Jeremiah Denton, the downed Navy pilot who was paraded before television cameras by the Viet Cong and confirmed U.S. suspicions of prisoner maltreatment during the Vietnam War by blinking out the word “torture” in Morse code, has died. He was 89.Denton, a former U.S. senator from Alabama, died Friday in Virginia Beach, Va. He had been in failing health for several years, a grandson, Edward Denton, said in confirming his death.From 1965 to 1973, Denton was held at the “Hanoi Hilton” and several other infamous Vietnamese prisons.Systematically starved, beaten and humiliated, he was among the first U.S. prisoners freed, declaring as he stepped from a plane at Clark Air Field in the Philippines on Feb. 12, 1973: “We are honored to have had the opportunity to serve our country under difficult circumstances. We are profoundly grateful to our commander in chief and to our nation for this day. God bless America.”A conservative and a war hero, he became the first Republican elected to the Senate from Alabama in more than a century. Taking office in 1981, he was known for his uncompromising stands on defense and social issues, including abortion, adultery and homosexuality.“He has kept his distance from the rolling carnival of legislative deal-making as if convinced that contact would taint his beliefs with shadows,” the National Journal said in 1986.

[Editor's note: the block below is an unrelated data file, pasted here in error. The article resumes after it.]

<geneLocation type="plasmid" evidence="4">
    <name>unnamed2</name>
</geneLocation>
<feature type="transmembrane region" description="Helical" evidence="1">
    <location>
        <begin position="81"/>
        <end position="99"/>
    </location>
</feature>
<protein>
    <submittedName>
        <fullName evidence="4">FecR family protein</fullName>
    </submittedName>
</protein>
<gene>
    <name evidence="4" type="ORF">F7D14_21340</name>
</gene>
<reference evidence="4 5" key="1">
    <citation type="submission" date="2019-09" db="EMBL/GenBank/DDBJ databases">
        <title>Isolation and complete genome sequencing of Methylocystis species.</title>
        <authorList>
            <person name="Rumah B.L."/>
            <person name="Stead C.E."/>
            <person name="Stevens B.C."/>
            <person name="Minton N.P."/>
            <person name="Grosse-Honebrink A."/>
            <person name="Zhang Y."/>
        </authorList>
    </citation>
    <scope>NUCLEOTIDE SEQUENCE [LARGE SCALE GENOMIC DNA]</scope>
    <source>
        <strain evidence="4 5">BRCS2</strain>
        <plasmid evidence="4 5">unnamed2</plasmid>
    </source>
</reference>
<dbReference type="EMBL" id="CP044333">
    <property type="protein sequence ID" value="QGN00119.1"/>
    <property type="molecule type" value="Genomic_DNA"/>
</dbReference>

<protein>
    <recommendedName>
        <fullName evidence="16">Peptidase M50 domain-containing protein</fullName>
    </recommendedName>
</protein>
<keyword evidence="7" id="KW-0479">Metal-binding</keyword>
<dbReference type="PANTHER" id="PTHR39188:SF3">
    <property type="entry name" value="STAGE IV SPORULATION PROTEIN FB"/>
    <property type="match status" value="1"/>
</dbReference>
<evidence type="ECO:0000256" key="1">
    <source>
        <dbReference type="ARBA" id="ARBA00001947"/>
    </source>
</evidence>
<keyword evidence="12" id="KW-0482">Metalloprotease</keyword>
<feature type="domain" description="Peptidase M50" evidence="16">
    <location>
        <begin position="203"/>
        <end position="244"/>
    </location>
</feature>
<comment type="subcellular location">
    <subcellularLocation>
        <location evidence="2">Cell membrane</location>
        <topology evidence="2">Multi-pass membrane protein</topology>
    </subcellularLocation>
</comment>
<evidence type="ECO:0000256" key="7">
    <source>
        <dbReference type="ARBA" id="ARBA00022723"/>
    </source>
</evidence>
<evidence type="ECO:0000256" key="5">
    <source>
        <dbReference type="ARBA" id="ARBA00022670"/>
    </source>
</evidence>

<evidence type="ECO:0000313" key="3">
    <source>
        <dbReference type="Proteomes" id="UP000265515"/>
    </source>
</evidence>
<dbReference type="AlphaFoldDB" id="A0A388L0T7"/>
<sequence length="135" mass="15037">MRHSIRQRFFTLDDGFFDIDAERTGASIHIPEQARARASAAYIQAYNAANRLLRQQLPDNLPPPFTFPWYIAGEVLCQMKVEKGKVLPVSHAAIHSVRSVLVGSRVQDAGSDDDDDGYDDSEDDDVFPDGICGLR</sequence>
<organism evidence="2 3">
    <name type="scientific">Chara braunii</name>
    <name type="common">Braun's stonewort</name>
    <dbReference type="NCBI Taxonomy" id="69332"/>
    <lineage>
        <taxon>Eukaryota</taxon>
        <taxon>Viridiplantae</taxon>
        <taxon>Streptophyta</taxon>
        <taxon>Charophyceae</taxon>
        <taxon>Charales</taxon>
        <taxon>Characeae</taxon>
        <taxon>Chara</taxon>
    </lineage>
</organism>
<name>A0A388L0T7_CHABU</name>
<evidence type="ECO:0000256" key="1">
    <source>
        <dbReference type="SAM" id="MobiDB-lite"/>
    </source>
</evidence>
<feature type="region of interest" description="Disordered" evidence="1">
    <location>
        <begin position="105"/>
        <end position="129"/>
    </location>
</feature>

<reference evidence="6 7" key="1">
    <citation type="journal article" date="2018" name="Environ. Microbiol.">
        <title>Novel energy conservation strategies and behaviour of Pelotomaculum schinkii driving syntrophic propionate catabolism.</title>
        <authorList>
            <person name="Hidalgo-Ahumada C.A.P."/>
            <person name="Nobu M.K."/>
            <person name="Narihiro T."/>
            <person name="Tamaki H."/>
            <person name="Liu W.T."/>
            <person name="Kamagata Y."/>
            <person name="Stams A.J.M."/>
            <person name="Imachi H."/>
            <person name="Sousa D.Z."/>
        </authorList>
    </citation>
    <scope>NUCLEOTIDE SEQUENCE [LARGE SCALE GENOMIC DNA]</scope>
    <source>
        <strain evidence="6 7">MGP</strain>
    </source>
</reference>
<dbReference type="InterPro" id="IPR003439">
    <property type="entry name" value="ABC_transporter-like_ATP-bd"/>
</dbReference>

Exsenator POW who blinked torture dies at 89